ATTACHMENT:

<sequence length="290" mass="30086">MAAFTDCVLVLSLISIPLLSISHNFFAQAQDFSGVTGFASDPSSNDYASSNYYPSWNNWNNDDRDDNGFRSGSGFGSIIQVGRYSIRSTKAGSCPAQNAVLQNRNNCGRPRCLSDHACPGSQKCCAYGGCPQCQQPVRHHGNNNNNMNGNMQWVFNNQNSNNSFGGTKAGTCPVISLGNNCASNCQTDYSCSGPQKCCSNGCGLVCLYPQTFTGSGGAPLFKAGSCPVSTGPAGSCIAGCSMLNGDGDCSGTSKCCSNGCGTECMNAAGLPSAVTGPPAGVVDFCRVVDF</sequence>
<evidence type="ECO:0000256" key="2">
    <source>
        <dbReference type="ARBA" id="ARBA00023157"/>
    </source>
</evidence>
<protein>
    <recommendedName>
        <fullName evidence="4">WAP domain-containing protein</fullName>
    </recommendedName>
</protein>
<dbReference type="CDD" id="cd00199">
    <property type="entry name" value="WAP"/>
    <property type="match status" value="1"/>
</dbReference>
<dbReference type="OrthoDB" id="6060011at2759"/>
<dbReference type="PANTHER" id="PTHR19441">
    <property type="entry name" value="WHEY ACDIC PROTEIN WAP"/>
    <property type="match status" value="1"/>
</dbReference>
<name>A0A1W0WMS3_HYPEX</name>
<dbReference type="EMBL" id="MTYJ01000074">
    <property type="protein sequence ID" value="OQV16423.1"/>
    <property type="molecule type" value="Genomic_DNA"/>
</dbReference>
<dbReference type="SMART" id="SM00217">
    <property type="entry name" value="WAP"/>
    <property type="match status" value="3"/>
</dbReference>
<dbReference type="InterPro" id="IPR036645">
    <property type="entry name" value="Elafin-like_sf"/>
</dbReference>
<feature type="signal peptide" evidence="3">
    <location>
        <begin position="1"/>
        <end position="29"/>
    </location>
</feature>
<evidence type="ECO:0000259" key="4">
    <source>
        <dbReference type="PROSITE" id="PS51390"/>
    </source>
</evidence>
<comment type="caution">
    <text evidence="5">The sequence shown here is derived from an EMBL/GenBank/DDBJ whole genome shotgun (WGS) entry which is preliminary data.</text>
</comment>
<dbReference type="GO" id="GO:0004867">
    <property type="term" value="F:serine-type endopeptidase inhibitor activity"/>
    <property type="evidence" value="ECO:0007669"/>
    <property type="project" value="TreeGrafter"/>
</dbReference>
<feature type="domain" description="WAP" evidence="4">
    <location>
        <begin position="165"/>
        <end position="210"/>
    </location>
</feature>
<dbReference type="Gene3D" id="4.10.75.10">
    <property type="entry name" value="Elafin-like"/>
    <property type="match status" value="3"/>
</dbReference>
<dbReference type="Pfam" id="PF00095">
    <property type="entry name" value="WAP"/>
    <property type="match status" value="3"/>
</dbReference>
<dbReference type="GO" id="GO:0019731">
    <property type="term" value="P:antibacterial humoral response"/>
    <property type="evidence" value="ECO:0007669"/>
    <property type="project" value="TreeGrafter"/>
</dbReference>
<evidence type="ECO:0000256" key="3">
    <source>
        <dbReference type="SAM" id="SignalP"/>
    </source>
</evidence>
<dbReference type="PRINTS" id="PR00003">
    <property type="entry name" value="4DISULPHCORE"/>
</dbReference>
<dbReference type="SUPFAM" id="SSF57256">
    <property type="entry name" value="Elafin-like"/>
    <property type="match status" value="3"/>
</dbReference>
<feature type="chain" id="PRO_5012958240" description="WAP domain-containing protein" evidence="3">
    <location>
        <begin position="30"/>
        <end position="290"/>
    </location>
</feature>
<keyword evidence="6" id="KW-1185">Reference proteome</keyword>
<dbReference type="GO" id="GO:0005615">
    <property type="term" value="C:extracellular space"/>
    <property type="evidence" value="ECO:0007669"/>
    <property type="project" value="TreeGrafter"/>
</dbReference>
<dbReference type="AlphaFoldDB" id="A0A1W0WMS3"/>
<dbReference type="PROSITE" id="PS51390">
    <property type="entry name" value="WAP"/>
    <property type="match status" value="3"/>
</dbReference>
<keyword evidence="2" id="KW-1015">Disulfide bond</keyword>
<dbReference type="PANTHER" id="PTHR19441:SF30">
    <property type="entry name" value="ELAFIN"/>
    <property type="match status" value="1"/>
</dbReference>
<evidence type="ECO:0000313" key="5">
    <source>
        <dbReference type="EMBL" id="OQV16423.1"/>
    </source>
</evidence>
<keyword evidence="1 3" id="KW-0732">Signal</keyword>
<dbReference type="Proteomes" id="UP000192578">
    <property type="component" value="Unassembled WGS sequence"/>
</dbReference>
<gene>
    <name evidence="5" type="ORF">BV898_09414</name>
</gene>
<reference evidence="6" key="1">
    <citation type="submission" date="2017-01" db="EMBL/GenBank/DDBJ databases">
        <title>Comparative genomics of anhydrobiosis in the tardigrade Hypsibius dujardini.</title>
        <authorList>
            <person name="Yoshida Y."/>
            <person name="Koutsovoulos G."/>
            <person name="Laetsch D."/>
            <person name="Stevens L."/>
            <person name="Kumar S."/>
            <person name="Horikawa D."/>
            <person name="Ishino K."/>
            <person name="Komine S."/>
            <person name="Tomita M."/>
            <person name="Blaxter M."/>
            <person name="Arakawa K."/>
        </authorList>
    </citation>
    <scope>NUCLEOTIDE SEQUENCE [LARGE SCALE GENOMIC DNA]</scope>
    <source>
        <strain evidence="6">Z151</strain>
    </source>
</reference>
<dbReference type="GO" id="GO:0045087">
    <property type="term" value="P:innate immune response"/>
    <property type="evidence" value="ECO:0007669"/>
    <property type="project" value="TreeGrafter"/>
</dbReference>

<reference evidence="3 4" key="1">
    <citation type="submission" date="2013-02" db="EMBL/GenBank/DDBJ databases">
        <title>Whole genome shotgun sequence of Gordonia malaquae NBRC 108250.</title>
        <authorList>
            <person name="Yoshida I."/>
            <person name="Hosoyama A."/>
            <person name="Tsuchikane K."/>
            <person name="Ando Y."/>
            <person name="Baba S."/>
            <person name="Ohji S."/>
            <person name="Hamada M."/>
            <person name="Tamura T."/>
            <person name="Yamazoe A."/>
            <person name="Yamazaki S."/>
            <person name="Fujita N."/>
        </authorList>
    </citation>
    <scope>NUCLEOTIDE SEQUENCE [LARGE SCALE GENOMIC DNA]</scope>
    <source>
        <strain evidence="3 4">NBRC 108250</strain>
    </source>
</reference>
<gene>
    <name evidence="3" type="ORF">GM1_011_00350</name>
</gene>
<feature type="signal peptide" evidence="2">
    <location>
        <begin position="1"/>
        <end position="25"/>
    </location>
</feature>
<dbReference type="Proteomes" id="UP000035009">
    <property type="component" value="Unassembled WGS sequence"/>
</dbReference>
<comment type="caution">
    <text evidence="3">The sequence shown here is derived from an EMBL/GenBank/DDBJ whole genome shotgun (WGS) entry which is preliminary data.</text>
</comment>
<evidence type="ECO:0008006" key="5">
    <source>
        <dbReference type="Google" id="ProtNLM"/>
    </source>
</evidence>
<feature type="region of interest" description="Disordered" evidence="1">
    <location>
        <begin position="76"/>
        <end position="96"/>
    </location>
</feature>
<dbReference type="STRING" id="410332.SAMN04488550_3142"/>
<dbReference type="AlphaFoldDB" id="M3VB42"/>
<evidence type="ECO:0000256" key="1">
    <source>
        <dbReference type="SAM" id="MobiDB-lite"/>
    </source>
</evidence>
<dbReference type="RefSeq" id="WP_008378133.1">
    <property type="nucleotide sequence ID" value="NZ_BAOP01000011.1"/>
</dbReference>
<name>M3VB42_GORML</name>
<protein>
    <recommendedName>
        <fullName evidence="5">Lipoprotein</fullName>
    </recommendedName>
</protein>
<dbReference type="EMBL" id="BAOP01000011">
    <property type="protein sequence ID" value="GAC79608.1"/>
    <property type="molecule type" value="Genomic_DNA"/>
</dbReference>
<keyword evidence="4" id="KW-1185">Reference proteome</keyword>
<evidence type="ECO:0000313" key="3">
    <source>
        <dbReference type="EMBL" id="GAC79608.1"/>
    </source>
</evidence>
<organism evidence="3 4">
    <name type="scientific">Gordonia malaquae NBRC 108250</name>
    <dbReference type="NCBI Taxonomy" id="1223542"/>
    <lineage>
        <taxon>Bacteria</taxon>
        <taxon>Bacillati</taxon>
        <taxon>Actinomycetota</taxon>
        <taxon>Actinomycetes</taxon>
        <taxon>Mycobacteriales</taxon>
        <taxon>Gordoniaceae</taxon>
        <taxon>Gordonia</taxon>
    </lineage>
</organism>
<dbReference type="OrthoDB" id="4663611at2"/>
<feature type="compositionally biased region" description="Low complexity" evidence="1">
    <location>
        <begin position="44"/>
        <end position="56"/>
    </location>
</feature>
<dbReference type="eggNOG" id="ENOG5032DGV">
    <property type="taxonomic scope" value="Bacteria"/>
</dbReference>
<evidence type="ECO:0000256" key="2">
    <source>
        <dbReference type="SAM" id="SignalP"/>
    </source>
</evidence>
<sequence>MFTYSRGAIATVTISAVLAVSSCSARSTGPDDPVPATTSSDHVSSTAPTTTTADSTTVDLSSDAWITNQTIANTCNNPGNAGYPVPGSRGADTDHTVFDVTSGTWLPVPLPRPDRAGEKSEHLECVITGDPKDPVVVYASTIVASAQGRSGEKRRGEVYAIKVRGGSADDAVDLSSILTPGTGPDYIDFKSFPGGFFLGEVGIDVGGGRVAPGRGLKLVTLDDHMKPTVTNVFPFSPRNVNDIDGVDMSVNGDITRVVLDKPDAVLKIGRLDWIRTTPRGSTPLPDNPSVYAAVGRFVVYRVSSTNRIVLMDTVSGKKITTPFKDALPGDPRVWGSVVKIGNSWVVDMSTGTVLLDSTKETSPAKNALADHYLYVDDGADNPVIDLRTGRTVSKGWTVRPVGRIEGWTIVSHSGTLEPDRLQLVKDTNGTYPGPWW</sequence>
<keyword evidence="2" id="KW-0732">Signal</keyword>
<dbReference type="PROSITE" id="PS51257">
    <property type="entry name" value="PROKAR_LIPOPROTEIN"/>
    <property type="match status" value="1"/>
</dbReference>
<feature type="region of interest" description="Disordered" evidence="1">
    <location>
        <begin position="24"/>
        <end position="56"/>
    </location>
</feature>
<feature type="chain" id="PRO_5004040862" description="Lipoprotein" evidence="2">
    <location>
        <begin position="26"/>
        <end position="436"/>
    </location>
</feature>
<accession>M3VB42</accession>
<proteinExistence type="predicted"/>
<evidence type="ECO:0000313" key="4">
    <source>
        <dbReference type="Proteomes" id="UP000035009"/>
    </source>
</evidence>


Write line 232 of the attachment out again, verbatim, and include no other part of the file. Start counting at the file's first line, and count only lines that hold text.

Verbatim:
<feature type="compositionally biased region" description="Low complexity" evidence="1">